Oishei Children’s Hospital

This hospital is the regional center for comprehensive and state-of-the-art pediatric, neonatal, perinatal and obstetrical services in Western New York and beyond.

Oishei Children's Hospital

Oishei Children’s Hospital has achieved national recognition, with U.S. News and World Report ranking it among the top 20 pediatric hospitals in the country.

This modern pediatric acute and emergency care center provides diagnostic and treatment services to Western New York youth experiencing emotional and/or behavioral disturbances or family relationship problems. It offers a full range of medical and surgical services for children as well as comprehensive women’s health services.

A Level I Pediatric Trauma Center - one of only six in New York State - Oishei can accommodate 185 inpatients, including medical/surgical, ICU and neonatal patients, and adult maternity patients. The hospital admits nearly 28,000 patients annually and treats 123,000 patients in the emergency department or one of its 45 specialty clinics.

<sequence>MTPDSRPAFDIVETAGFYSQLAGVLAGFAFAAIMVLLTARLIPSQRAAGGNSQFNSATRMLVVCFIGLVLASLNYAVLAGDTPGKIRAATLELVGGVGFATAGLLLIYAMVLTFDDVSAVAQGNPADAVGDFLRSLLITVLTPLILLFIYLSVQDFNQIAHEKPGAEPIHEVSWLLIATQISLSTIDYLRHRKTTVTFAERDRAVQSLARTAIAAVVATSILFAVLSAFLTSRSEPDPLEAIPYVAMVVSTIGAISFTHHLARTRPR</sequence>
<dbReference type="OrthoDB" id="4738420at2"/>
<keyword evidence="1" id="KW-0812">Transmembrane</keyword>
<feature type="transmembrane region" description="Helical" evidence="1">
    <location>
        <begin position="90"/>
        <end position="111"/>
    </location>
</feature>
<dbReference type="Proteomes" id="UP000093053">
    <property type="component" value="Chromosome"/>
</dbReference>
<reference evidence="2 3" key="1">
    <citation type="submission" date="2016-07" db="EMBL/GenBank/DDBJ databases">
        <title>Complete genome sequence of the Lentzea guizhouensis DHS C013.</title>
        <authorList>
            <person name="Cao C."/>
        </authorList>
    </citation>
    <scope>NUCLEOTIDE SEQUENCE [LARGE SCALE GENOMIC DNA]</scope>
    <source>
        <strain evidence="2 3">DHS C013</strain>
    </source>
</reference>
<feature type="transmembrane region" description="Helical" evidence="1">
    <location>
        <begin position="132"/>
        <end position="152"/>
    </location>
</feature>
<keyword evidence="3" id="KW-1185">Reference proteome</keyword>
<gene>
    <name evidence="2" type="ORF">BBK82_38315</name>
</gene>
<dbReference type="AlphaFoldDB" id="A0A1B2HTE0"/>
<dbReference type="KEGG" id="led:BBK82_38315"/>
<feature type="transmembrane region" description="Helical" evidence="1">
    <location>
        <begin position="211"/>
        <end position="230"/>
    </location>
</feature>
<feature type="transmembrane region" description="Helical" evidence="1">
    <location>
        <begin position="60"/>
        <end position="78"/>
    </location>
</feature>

Training

You may do up to one month of your first-year neurology rotation and up to two months of your first-year medicine rotation at this site as well as a portion of your rotation in child and adolescent psychiatry.

One month of your first- and second-year outpatient work will also take place here. During your fourth year, you can finish required rotations here, including up to a month of neurology. This site also hosts electives.

The patient population, consisting of pediatric patients and women of childbearing age, comes primarily from lower- and middle-class socioeconomic backgrounds and presents a broad range of disease severity.

Oishei hosts the psychiatry outpatient clinic.

Commonly seen here are:

  • suicide attempts and inclinations
  • emotional problems accompanying chronic illness
  • stress-related illnesses
  • conversion disorders
  • parent-child relationship problems
  • emotional problems surrounding labor and childbirth

Faculty and Staff

Patient Population

  • pediatric patients from infancy to age 18
  • women of childbearing age
  • 60 percent Caucasian
  • 35 percent African-American
  • 5 percent other ethnicities